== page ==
Acromegaly is a rare hormonal disorder that causes the feet, hands, and bones to grow excessively. In fact, the term acromegaly means enlargement of the extremities.

This condition typically affects adults, but it can occur anytime after puberty. If left untreated, acromegaly can lead to life-threatening health complications. However, if treated early on, individuals diagnosed with acromegaly can expect to lead a healthy life.

Causes of Acromegaly

Growth hormone (GH) is a chemical substance that is made in the pituitary gland. This hormone is essential for growth and development in children and in adults, helping to maintain healthy bones and muscles. Sometimes, an individual may produce too much growth hormone, due to:

  • A tumor in the pituitary gland (roughly 95% of acromegaly diagnoses)
  • A tumor located in another area of the body, such as the lungs (this constitutes a smaller percentage of acromegaly diagnoses). These tumors may produce GH themselves or may produce a hormone called growth hormone-releasing hormone that then stimulates the pituitary gland to produce more GH.

Symptoms of Acromegaly

The most common symptom of acromegaly is enlargement of the feet and/or hands. Individuals may notice the need for a larger shoe size or that a ring no longer fits. Some individuals may even notice a change in facial features due to bone enlargement, such as an enlarged nose or a protruding jaw.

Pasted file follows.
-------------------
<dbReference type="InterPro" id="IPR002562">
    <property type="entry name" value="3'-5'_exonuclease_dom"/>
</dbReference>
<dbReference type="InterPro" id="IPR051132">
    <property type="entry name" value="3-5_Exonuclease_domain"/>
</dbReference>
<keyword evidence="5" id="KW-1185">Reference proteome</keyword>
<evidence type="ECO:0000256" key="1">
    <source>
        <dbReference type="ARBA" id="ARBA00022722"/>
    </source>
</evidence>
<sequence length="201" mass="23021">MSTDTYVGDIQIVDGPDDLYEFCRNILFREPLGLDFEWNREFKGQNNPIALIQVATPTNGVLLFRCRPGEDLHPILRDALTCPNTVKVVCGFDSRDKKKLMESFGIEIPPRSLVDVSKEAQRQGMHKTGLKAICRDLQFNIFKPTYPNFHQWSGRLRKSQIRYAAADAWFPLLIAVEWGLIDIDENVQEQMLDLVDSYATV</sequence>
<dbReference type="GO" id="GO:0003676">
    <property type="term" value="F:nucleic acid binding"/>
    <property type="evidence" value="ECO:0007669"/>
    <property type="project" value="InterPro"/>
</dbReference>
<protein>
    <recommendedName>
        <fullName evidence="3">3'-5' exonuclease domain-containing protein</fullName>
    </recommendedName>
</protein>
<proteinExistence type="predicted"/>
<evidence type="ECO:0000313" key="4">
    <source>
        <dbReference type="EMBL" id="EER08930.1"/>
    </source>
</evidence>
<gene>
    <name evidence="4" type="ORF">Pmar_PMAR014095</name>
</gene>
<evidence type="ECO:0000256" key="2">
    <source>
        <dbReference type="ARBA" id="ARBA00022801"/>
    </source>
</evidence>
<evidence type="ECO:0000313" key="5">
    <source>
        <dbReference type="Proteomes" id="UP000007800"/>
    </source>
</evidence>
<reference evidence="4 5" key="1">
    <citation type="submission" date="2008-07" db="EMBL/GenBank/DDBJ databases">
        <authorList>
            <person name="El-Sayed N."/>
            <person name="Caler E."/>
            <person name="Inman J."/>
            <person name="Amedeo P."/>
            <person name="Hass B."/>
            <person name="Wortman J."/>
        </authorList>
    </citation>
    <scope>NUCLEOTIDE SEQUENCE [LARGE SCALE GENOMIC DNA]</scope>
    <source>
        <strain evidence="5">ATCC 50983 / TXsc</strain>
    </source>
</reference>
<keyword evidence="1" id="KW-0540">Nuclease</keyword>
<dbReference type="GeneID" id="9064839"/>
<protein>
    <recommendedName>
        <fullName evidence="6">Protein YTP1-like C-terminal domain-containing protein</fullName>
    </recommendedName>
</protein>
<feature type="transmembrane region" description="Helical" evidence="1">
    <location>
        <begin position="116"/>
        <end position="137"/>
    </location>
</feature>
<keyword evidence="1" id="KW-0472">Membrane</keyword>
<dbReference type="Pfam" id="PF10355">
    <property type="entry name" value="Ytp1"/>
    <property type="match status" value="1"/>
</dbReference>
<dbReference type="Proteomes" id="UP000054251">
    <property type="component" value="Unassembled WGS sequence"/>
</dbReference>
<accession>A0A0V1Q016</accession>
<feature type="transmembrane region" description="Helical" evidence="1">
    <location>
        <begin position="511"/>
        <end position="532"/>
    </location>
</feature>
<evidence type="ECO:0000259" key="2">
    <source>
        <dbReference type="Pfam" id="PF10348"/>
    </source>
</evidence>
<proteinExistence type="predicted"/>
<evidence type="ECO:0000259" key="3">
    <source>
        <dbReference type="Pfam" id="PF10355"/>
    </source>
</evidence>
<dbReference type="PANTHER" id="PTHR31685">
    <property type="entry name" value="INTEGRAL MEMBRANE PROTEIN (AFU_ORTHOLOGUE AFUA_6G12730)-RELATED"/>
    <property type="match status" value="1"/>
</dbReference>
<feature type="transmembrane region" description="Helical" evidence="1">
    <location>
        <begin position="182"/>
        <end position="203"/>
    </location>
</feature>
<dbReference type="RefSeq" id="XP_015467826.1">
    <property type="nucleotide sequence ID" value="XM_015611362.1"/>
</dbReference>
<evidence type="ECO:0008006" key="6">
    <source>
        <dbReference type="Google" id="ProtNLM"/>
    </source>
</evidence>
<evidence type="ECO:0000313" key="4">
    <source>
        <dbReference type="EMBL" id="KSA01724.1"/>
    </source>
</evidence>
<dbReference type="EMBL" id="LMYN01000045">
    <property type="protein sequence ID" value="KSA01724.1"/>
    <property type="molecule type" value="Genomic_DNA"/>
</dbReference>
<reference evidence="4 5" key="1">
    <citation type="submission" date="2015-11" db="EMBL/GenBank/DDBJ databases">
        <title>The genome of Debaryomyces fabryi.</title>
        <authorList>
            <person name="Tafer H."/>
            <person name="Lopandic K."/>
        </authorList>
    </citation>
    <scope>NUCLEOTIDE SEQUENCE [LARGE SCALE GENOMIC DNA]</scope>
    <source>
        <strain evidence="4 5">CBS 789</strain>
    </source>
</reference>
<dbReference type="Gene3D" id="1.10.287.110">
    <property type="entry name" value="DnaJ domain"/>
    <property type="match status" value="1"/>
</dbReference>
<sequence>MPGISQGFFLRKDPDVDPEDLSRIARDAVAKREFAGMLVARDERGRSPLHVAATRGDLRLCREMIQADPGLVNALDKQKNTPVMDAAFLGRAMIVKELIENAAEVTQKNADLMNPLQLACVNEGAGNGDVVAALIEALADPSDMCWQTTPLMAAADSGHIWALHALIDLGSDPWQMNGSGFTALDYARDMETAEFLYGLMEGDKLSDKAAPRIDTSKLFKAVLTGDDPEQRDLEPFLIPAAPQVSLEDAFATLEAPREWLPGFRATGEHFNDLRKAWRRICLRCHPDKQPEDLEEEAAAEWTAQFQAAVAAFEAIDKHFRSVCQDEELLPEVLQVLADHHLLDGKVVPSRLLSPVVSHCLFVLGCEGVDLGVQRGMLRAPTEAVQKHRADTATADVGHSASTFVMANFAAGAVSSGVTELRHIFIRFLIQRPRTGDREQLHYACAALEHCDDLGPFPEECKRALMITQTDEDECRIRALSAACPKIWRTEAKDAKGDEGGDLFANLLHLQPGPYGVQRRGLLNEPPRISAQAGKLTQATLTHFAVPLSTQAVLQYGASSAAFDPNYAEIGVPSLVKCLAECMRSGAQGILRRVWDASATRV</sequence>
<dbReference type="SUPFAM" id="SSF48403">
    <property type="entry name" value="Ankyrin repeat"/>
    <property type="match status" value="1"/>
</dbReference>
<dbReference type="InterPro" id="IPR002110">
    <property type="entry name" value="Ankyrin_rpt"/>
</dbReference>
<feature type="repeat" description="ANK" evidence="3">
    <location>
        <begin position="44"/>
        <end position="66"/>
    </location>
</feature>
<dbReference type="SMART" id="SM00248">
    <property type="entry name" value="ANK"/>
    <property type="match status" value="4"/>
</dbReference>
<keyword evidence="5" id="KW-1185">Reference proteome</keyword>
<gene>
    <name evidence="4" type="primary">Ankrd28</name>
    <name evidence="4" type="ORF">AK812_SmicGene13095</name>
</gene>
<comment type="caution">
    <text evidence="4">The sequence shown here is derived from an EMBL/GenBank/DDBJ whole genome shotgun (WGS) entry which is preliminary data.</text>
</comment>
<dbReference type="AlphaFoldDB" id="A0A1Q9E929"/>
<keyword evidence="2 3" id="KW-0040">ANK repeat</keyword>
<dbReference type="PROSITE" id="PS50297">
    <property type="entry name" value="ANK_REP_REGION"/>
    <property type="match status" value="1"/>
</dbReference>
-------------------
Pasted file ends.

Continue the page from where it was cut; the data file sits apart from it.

Symptoms can vary from person to person and may include the following:

  • Achy joints
  • Carpal tunnel syndrome
  • Sleep apnea due to airway obstruction
  • Sweating more than usual and excessive body odor
  • Headaches
  • Fatigue
  • Skin that begins to take on a rough texture and becomes more oily than usual
  • Enlarged sinuses and vocal chords, which can lead to a deepening of the voice
  • In men, erectile dysfunction
  • In women, abnormalities in the menstrual cycle

Symptoms of acromegaly may develop slowly, making them difficult to detect. For this reason, signs of acromegaly may go unnoticed for a long time. It’s very important to treat acromegaly early in order to receive proper care. If you notice any symptoms of acromegaly, make an appointment with your doctor.

What to Expect at Your Appointment

During your appointment, your doctor will ask you questions about your symptoms and your medical history before performing a physical examination. In order to confirm a diagnosis of acromegaly, your doctor will want to perform the following tests:

  • GH and IGF-I hormone test - For this test, you will be asked not to eat for at least eight hours, overnight. In the morning, your doctor will collect a blood sample, which will be used to measure the levels of growth hormone and insulin-like growth factor 1 (IGF-1) in your system. High levels of these hormones can be an indication of acromegaly.
  • Growth hormone suppression test - You will be asked to not eat or drink for at least 10 hours before the test. Your doctor will then give you a sugar solution to drink, which must be consumed within five minutes. Your doctor will take a blood sample before and after drinking the solution. Consistent levels of growth hormone after drinking the solution can be an indication of acromegaly.